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Sunday, December 21, 2008

What's in Sterling Besides Silver?

We've mentioned this topic briefly a couple of times in other posts but since we have had some questions lately on the topic, here's a summary.

By definition, "sterling" contains 92.5% pure silver. The other 7.5% is made up of some alloy. Why is it not 100% silver? Because the piece would be too soft to use - the alloy adds strength.

The most common alloy is copper. Other metals may be used such as platinum, zinc and germanium but copper remains most popular. Silicon and boron may be used as additives.

The reason other formulas are being tried is to reduce the effects of tarnish and other problems. It's primarily the copper that is reacting with oxygen and sulfur to cause tarnish, not the silver. You may see some advertising in this regard by some manufacturers.

By clicking on "Comments/Questions" below, you can see posted comments and add your own questions and comments.

Saturday, December 20, 2008

Giving Used Sterling Flatware - Redux

See our earlier post, "Is Used Sterling Flatware a Proper Gift?"

Now that the holiday buying season is almost behind us, we thought our experience this season might be interesting to you. Based upon communications with customers who purchased sterling flatware from us since September 2008, there are many people who agree with us that giving a used piece of sterling flatware in good condition is just fine. We sold everything from single teaspoons to four-piece place settings to large serving pieces.

Most were for gifts. How do we know? Because we received messages like "must receive by Christmas", "must be in top notch condition", "must be of this length because it fits the set of the person to whom I am giving this piece",...

So, re-read the original article and give!

By clicking on "Comments/Questions" below, you can see posted comments and add your own questions/comments.

Tuesday, December 16, 2008

Sterling Identification Guide Book

A reader of this blog left a comment attached to the previous post. We felt it deserved major attention so we have repeated the reader's request below.

I am looking for a sterling identification/guide book which is heavy on commentary, such as the characteristics of particular patterns -i.e. This pattern is unusually heavy, the detail is deeply carved and so looks less machined manufactured, etc. It seems that most guide books focus solely on pattern identification. Also, it would be nice if there were a book which discussed "old" versus "new" marks for the manufacturers and the implications of such. Any thoughts on the existence of such a sterling flatware guide? Thank you. A reader.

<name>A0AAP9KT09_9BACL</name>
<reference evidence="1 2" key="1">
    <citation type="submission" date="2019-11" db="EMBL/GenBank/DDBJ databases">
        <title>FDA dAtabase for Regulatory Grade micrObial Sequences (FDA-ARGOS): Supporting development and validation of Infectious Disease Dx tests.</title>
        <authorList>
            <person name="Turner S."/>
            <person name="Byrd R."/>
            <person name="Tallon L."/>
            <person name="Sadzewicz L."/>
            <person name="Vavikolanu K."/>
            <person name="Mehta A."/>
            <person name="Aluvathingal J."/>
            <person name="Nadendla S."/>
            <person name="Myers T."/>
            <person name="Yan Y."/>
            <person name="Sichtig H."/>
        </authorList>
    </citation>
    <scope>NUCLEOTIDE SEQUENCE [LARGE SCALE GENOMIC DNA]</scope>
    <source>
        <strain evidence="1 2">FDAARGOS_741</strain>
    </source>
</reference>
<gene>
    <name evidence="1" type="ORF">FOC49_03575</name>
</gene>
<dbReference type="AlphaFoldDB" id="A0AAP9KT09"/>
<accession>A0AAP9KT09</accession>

If you have some ideas, add your comment or send us an email. We'll do some research ourselves.

By clicking on "Comments/Questions" below, you can see posted comments and add your own questions and comments.

Monday, December 15, 2008

French Blade Knives

We've received several questions lately regarding French blade knives. So, it's worth adding a bit more discussion regarding this subject. First, read our very first post, "About Knives". We've copied a picture from that first article and posted it below.

The knife in the middle is the most common knife blade in use today. It's often called the "modern hollow knife" and may be available in three or more sizes for a particular pattern (e.g., "Luncheon", "Place", "Dinner", etc.).

The knife on the bottom has a French blade. It also may available in three or more sizes. This blade shape is older. French blade knives:

  • Are not steak knives
  • Are not necessarily sharper that other knives
  • Simply have a different shape blade

Most of the time, a set of sterling flatware will include either modern hollow knives or French blade knives but not both. Some people own sets with both shapes included but it's not very common. It's a matter of preference for one shape or the other. Or, it might be that a person inherited a set with a particular blade shape and they have stuck with it.

If you are starting a brand new set, select one blade shape or the other. If you have no preference, we recommend you select the modern blade.

If you are adding to an existing set, the decision may have been made for you.

If you are buying knives as a gift for someone, investigate a bit to determine the proper blade shape and length so you will match what they have already.

Click on any picture to see a larger version. By clicking on "Comments/Questions" below, you can see posted comments and add your own questions/comments.

Sunday, December 14, 2008

What's the Purpose of the Butter Knife Notch?

What's the purpose of the notch in some master butter knives? Click on the picture below to see a larger version in which you can see the notch on the top of the blade better.

To be frank, we have no idea! We have heard some reasons:
  • It's to help keep the knife from sliding off the butter plate (how would this work?)
  • It's just decorative
  • It's related somehow to fish knives

We've posted this question in the hope that it will generate comments from readers to help enlighten us!

Click on any picture to see a larger version. By clicking on "Comments/Questions" below, you can see posted comments and add your own questions/comments.

Tuesday, December 9, 2008

What's a Fair Price to Pay?

We all like bargains. When we buy something at what we consider to be below market price, it makes us feel good! We're one up on the world!